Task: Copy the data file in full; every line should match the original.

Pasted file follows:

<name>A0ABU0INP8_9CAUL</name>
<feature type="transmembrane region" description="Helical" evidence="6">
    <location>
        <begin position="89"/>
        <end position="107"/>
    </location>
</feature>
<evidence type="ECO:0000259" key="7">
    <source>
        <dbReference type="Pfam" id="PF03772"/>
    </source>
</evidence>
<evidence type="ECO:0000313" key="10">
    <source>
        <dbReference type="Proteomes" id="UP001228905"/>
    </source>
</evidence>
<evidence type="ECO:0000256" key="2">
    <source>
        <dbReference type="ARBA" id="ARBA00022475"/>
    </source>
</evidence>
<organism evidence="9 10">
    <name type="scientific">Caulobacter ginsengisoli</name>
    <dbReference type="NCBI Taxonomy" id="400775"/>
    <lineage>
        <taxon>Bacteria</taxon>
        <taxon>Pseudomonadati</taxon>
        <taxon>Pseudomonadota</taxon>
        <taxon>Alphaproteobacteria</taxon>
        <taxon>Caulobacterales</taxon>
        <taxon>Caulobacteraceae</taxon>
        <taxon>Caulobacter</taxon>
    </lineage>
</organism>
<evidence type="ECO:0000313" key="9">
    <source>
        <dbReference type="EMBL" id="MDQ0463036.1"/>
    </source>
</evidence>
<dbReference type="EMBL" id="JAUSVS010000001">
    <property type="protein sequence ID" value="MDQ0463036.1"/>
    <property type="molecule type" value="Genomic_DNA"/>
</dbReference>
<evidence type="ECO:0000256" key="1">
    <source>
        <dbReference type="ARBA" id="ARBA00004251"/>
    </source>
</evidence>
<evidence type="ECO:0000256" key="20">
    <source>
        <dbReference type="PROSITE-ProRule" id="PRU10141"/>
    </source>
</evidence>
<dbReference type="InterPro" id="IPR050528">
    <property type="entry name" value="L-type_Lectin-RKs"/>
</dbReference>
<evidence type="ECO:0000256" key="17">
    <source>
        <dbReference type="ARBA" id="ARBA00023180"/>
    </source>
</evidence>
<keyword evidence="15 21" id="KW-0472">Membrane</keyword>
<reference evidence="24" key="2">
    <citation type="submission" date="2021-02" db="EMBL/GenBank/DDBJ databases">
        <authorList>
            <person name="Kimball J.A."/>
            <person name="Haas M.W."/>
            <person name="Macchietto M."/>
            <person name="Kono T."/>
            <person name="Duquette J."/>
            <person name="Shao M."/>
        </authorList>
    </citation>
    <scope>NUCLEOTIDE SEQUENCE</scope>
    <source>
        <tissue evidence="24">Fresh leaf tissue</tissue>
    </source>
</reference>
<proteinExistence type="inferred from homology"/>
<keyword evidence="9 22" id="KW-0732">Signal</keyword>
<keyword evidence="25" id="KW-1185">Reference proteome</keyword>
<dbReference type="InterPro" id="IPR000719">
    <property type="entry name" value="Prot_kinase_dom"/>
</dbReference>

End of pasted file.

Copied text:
<name>A0ABU0INP8_9CAUL</name>
<feature type="transmembrane region" description="Helical" evidence="6">
    <location>
        <begin position="89"/>
        <end position="107"/>
    </location>
</feature>
<evidence type="ECO:0000259" key="7">
    <source>
        <dbReference type="Pfam" id="PF03772"/>
    </source>
</evidence>
<evidence type="ECO:0000313" key="10">
    <source>
        <dbReference type="Proteomes" id="UP001228905"/>
    </source>
</evidence>
<evidence type="ECO:0000256" key="2">
    <source>
        <dbReference type="ARBA" id="ARBA00022475"/>
    </source>
</evidence>
<organism evidence="9 10">
    <name type="scientific">Caulobacter ginsengisoli</name>
    <dbReference type="NCBI Taxonomy" id="400775"/>
    <lineage>
        <taxon>Bacteria</taxon>
        <taxon>Pseudomonadati</taxon>
        <taxon>Pseudomonadota</taxon>
        <taxon>Alphaproteobacteria</taxon>
        <taxon>Caulobacterales</taxon>
        <taxon>Caulobacteraceae</taxon>
        <taxon>Caulobacter</taxon>
    </lineage>
</organism>
<evidence type="ECO:0000313" key="9">
    <source>
        <dbReference type="EMBL" id="MDQ0463036.1"/>
    </source>
</evidence>
<dbReference type="EMBL" id="JAUSVS010000001">
    <property type="protein sequence ID" value="MDQ0463036.1"/>
    <property type="molecule type" value="Genomic_DNA"/>
</dbReference>
<evidence type="ECO:0000256" key="1">
    <source>
        <dbReference type="ARBA" id="ARBA00004251"/>
    </source>
</evidence>
<evidence type="ECO:0000256" key="20">
    <source>
        <dbReference type="PROSITE-ProRule" id="PRU10141"/>
    </source>
</evidence>
<dbReference type="InterPro" id="IPR050528">
    <property type="entry name" value="L-type_Lectin-RKs"/>
</dbReference>
<evidence type="ECO:0000256" key="17">
    <source>
        <dbReference type="ARBA" id="ARBA00023180"/>
    </source>
</evidence>
<keyword evidence="15 21" id="KW-0472">Membrane</keyword>
<reference evidence="24" key="2">
    <citation type="submission" date="2021-02" db="EMBL/GenBank/DDBJ databases">
        <authorList>
            <person name="Kimball J.A."/>
            <person name="Haas M.W."/>
            <person name="Macchietto M."/>
            <person name="Kono T."/>
            <person name="Duquette J."/>
            <person name="Shao M."/>
        </authorList>
    </citation>
    <scope>NUCLEOTIDE SEQUENCE</scope>
    <source>
        <tissue evidence="24">Fresh leaf tissue</tissue>
    </source>
</reference>
<proteinExistence type="inferred from homology"/>
<keyword evidence="9 22" id="KW-0732">Signal</keyword>
<keyword evidence="25" id="KW-1185">Reference proteome</keyword>
<dbReference type="InterPro" id="IPR000719">
    <property type="entry name" value="Prot_kinase_dom"/>
</dbReference>